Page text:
The town of Glastonbury in the Southwest of England is probably the best-known sacred site in the U.K., for it is linked to Jesus, the Holy Grail, and King Arthur.
Tradition holds that Joseph of Arimathea, the uncle of Jesus, came to Glastonbury in 37 A.D., bringing with him the chalice from the Last Supper, the same goblet he used to capture drops of Jesus’ blood on Calvary. Legend says Joseph stuck his walking stick into the ground where it later bloomed into a hawthorn tree. Following divine instruction, Joseph buried the Grail at the foot of what is now called Chalice Hill. He is also said to have built the first Christian church in Britain.
Whether or not these legends are based on historic facts or are merely myths, there is much in present-day Glastonbury to inspire spiritually-minded visitors.
High atop the hill called Glastonbury Tor stands St. Michael’s Tower, the remains of a 14thcentury church. The Tor itself may be one of the most ancient pilgrimage sites in the land. Traces of a labyrinth dug into the hillside have been dated to the Neolithic era. It is widely held that, 2,000 to 3,000 years before Christianity, followers of the Great Goddess would make the spiritual walk, following the intricate, winding path up the hill. Even today’s modern pilgrims come to absorb the terrestrial energy from Mother Earth and the celestial power from above.
In the heart of the town are the ruins of Glastonbury Abbey. Once among the most powerful and rich of medieval abbeys, it was closed by decree of King Henry VIII in 1539. It is believed that, just before closing, its greatest treasures were buried by monks in secret tunnels under Glastonbury Tor.
The ruins that can now be seen date from the 13th, 14thand 15thcenturies. A fire destroyed an earlier Abbey in 1184. In 1190, during re-building, two Dark Ages coffins were discovered, along with a metal cross bearing the Latin inscription “Here lies buried the renowned King Arthur in the Isle of Avalon.” The male and female remains were re-buried, and the site of King Arthur’s Tomb is now a popular shrine in the center of the Abbey grounds.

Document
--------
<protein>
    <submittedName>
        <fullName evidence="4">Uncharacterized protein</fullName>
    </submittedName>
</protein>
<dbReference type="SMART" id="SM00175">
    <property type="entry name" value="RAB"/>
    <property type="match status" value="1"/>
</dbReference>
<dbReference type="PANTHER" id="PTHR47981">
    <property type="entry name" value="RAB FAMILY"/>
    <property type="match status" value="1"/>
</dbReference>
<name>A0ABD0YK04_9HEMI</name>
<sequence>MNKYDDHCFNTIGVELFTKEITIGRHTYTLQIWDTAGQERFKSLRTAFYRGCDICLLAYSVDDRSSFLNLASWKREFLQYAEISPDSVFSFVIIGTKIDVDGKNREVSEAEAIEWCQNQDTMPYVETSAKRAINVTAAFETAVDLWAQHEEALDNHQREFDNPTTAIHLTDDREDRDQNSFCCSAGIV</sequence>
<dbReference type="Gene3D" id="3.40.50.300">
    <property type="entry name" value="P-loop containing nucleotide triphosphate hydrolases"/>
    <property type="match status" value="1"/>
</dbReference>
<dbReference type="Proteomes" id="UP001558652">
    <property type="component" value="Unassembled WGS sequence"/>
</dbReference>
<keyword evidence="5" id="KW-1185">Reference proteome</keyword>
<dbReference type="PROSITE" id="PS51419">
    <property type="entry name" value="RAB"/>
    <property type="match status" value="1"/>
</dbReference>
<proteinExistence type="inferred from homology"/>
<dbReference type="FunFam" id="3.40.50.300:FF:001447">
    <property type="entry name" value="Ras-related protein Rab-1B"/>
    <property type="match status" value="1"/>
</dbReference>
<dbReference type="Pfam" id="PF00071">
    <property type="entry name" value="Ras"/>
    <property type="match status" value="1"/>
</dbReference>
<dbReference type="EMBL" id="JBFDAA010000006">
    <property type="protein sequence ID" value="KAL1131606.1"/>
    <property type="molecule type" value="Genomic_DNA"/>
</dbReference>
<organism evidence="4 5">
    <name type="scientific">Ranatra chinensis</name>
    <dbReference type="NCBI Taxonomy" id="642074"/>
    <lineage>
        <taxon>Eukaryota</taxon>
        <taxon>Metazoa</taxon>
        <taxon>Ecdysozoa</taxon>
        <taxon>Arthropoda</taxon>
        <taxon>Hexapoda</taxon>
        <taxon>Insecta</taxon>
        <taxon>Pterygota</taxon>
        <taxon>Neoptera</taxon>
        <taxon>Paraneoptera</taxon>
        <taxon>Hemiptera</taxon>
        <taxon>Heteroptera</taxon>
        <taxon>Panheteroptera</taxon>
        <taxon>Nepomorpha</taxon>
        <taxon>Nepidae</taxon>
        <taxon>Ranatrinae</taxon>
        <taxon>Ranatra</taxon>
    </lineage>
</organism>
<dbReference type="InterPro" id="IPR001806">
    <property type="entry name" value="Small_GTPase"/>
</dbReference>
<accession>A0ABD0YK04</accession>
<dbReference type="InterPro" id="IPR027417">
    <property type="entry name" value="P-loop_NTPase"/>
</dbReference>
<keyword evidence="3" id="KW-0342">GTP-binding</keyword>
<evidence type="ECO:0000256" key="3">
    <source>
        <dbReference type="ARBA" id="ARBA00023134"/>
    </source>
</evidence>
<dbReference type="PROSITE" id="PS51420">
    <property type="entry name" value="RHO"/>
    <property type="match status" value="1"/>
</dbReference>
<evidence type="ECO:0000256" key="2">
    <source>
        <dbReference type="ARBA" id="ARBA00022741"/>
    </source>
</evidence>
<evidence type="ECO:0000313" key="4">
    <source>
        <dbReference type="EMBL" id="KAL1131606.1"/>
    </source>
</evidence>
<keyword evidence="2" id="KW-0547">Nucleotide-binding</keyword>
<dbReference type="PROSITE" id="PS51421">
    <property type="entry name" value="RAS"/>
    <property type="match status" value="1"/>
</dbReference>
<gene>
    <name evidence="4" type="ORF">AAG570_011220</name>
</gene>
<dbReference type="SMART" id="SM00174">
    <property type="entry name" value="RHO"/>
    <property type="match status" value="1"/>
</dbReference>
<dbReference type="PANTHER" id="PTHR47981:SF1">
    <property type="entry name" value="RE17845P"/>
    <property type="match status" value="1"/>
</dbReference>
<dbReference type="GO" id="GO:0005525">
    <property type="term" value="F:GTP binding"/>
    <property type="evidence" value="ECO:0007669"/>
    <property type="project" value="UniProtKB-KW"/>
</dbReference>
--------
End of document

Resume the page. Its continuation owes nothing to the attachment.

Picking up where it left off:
Between the foot of Glastonbury Tor and Chalice Hill lies Chalice Well. It was here, legend says, Joseph hid the Grail, after which the natural spring water turned blood red. In reality, the water’s reddish tint is caused by a high content of iron. For centuries the water’s healing power has been widely proclaimed. In 1754 a Matthew Chancellor declared he had been miraculously cured after drinking water from Chalice Well. A Pilgrim’s Bath was created so visitors could immerse themselves, and numerous healings of various kinds were reported.
Adorning Chalice Well and its nearby garden is the vesica pisces. This pre-Christian symbol, formed by two overlapping circles, became the basis for the Christian fish emblem. The twin circles represent the yin and yang, the sacred blending of feminine and masculine energy, as well as the intersection of the conscious with the unconscious worlds.
The famous Glastonbury thorn tree may still be seen in the Abbey grounds, in front of St. Patrick’s Chapel. The tree was cut down during the Puritan Movement, when it was judged it as a superstition, but cuttings of the original tree were taken by monks, who carefully nurtured them. The current thorn tree grew from those cuttings.
With its tor, abbey, well and thorn tree, Glastonbury offers visitors a rich array of sacred sites that connect us with both history and legend. But there is one deeper connection with the past for which no visible relic remains. Some people believe Christ Himself visited Glastonbury when He was young. His uncle Joseph was a trader, who is believed to have come to Somerset to barter for tin. His nephew Jesus may have accompanied him on such a journey. It was this apocryphal holy visit that inspired William Blake in 1804 to write the poem that would later become the hymn “Jerusalem.”
And did those feet in ancient time.
Walk upon Englands mountains green:
And was the holy Lamb of God,
On Englands pleasant pastures seen!
A spiritual group tour of southwest England, featuring Glastonbury, Stonehenge and crop circles is now available from bodymindspiritjourneys.com.